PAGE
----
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Brazil Considers Rule Change to Allow Fixed-Income Exchange-Traded Funds

Brazil may change regulations to allow banks and bourses to create exchange-traded funds that will invest in government or corporate bonds.

The securities regulator, known locally as CVM, plans to start a public consultation on the proposal in the first half of 2012, said Flavia Mouta Fernandes, head of the CVM’s markets development division. The fixed-income ETFs were requested by the National Association of Investment Banks and Capital Markets, or Anbima, she said yesterday by telephone from Rio de Janeiro.

Fixed-income ETFs, which are funds that trade on exchanges like stocks, may help develop local capital markets by increasing trading volumes. U.S. fixed-income ETFs had raised a total of $3.8 billion in October, down from $5.7 billion in September, according to Deutsche Bank.

CVM also plans to start consultations on a proposal to allow local trading of ETFs composed of the S&P 500 stocks or other foreign equity indexes, Fernandes said. Currently, ETFs in Brazil can only replicate Brazilian-listed stocks or indices.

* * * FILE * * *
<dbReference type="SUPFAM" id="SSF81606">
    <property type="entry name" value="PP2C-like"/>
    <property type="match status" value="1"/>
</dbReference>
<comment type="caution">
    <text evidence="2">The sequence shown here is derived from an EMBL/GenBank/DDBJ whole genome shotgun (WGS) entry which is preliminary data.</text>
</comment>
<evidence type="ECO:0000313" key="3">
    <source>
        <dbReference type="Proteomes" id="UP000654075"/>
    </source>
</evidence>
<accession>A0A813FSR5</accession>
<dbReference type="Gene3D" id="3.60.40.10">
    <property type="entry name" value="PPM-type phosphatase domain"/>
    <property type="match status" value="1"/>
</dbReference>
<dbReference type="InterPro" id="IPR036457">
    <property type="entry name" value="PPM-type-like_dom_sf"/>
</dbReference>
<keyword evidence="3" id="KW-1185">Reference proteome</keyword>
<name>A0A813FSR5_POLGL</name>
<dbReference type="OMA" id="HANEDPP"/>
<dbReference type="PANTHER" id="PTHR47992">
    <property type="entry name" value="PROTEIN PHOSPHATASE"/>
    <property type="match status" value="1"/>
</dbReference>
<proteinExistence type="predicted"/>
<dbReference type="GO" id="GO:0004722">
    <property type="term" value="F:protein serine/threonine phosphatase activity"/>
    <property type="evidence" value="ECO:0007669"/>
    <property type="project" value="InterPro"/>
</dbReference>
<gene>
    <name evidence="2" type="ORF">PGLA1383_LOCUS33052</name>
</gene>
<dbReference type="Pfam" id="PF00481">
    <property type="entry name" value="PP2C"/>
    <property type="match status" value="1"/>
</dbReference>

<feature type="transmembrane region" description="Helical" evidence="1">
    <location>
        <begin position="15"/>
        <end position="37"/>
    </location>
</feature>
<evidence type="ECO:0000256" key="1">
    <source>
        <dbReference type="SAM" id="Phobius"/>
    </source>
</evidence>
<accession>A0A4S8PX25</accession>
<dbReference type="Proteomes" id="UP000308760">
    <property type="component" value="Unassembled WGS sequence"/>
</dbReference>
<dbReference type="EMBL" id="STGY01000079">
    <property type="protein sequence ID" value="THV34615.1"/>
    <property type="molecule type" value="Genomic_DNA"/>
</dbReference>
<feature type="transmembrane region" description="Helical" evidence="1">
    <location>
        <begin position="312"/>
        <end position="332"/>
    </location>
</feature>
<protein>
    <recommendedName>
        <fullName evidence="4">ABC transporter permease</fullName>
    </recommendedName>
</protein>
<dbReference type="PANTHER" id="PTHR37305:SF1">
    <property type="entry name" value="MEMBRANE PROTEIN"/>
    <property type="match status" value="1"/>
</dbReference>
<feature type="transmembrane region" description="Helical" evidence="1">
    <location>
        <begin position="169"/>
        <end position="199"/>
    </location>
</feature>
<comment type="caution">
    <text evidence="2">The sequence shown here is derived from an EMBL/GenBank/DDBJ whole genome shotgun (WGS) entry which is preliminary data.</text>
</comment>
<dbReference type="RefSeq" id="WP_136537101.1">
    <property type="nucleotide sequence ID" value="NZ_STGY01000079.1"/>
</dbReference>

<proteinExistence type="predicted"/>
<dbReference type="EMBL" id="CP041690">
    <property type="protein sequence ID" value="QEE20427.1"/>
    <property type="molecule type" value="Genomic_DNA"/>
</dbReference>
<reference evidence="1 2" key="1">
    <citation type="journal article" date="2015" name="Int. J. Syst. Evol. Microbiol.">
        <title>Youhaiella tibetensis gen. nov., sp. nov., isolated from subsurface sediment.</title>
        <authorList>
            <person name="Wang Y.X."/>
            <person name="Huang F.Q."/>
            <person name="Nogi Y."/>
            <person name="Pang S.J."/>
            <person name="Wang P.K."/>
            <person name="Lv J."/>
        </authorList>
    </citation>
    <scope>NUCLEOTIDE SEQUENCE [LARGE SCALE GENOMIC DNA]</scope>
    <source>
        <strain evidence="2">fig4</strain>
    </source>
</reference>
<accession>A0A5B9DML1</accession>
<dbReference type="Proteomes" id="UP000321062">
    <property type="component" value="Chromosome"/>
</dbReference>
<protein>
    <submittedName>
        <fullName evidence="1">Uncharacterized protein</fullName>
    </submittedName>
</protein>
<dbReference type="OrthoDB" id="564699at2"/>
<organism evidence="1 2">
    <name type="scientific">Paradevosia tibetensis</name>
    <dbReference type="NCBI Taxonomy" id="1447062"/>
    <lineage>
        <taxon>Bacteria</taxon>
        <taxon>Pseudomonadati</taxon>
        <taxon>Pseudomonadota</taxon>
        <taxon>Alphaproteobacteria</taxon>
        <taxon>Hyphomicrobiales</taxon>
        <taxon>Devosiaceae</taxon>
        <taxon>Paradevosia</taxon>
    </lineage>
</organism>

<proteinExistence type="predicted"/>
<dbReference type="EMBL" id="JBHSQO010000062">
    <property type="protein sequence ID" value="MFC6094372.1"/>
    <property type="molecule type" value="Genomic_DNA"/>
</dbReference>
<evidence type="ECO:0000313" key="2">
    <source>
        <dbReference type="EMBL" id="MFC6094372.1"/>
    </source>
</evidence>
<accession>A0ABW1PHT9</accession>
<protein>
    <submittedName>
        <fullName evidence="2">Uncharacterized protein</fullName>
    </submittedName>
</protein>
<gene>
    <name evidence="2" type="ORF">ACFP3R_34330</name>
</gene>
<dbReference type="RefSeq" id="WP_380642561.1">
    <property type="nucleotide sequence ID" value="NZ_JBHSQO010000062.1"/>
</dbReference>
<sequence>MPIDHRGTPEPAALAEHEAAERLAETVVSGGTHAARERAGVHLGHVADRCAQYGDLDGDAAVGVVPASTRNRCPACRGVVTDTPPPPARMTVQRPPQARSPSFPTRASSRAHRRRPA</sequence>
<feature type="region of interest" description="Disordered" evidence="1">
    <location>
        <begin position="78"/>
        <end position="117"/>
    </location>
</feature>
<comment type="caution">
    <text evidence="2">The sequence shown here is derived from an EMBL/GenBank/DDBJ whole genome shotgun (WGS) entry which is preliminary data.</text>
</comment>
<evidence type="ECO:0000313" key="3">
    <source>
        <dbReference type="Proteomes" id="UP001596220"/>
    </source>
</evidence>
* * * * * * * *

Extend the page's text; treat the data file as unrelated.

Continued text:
In October, ETFs represented only 1 percent of trading on the Bovespa, according to data from the exchange. On the New York Stock Exchange, they account for about 25 percent of trading.

Global ETF assets reached $1.3 trillion in October, according to Deutsche Bank.

To contact the reporter on this story: Cristiane Lucchesi in Sao Paulo at clucchesi5@bloomberg.net

To contact the editor responsible for this story: David Scheer at dscheer@bloomberg.net

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